"You could go on and on all day," Rolle said regarding Brady. "He’s cool off the field, he’s in control. I used to think Peyton was better than everybody, but Brady’s making it tough.
"He doesn’t get rattled. He knows where to go with the ball and throws it perfectly. He’s in the zone right now. The level both Brady and Randy are playing at, I haven’t seen an offense this good since the 1999 St. Louis Rams, ‘The Greatest Show on Turf.’"
Brady is averaging a touchdown 9.9 percent of the time on 392 attempts. He only throws an interception one percent of the time.
"There’s no quarterback I’d rather have," Patriots coach Bill Belichick said in a conference call with Baltimore reporters. "He does a lot of things well. He manages the game well, he sees the field. He’s accurate. He utilizes different weapons.
"He’s a great guy to coach because you can do different things with him and he’s able to execute them. He’s very open-minded and has a great sense and feel for the game as well as the skill to play it."
A once-unheralded sixth-round draft pick from Michigan who only got his shot to play when Drew Bledsoe got hurt, Brady has led the Patriots to three Super Bowl titles, has a 12-2 playoff record and owns two Super Bowl MVP awards to match Hall of Fame passers like Montana, Terry Bradshaw and Bart Starr. Plus, Brady is smart enough to not throw exclusively to Moss. He has completed 81 passes to scrappy wide receiver Wes Welker for 878 yards and seven touchdowns.
Basically, there’s no way to constantly overload Moss without Brady gladly exploiting a weakness somewhere else.
"Do you want us to put four on Moss?" linebacker Bart Scott said. "I think Wes Welker has 1,000 yards receiving, too, almost."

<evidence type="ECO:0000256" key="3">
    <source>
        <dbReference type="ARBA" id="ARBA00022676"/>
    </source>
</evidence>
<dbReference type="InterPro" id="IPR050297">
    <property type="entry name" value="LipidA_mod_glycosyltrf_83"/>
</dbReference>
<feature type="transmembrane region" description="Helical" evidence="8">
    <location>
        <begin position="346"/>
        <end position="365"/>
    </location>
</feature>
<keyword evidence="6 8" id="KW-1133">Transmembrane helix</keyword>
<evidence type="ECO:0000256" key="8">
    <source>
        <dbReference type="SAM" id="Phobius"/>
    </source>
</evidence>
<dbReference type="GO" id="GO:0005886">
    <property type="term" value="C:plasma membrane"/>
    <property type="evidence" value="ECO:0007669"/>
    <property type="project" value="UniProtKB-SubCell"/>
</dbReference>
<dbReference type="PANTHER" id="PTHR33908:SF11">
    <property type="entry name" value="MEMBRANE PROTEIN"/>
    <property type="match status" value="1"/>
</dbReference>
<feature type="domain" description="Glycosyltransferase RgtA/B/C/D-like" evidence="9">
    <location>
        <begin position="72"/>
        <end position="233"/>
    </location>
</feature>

Still, Moss is the obvious headliner to the Patriots’ attack. His acrobatic, one-handed catches are becoming the stuff of legend in New England.
It’s a dramatic career renaissance for a renowned NFL bad boy whose career was languishing with the Oakland Raiders after the Minnesota Vikings traded him.
Billick recalls the vintage Moss of 1998 when Billick was the Vikings’ offensive coordinator and Moss was a cocky rookie from Marshall University who put his stamp on pro football immediately with 69 catches, 1,313 yards and 17 touchdowns.
"Obviously, I had a huge affection for Randy," Billick said. "We throw the term superstar and unique around too flippantly for my liking. He’s as unique a player that’s ever been in this game. I had him when he was just a puppy and he was great to be around. You just saw greatness written all over him.
"Then, I tracked him through his trials and tribulations. I’m happy for Randy to have found a place with an organization, with a quarterback like Tom Brady that, hopefully, can allow him to exhibit his talents and stay focused on his talents and remove some of the noise that’s followed him throughout the years."
The primary noise surrounding Moss and Brady this season has been applause.
Aaron Wilson covers the Baltimore Ravens for the Carroll County Times and the Annapolis Capital.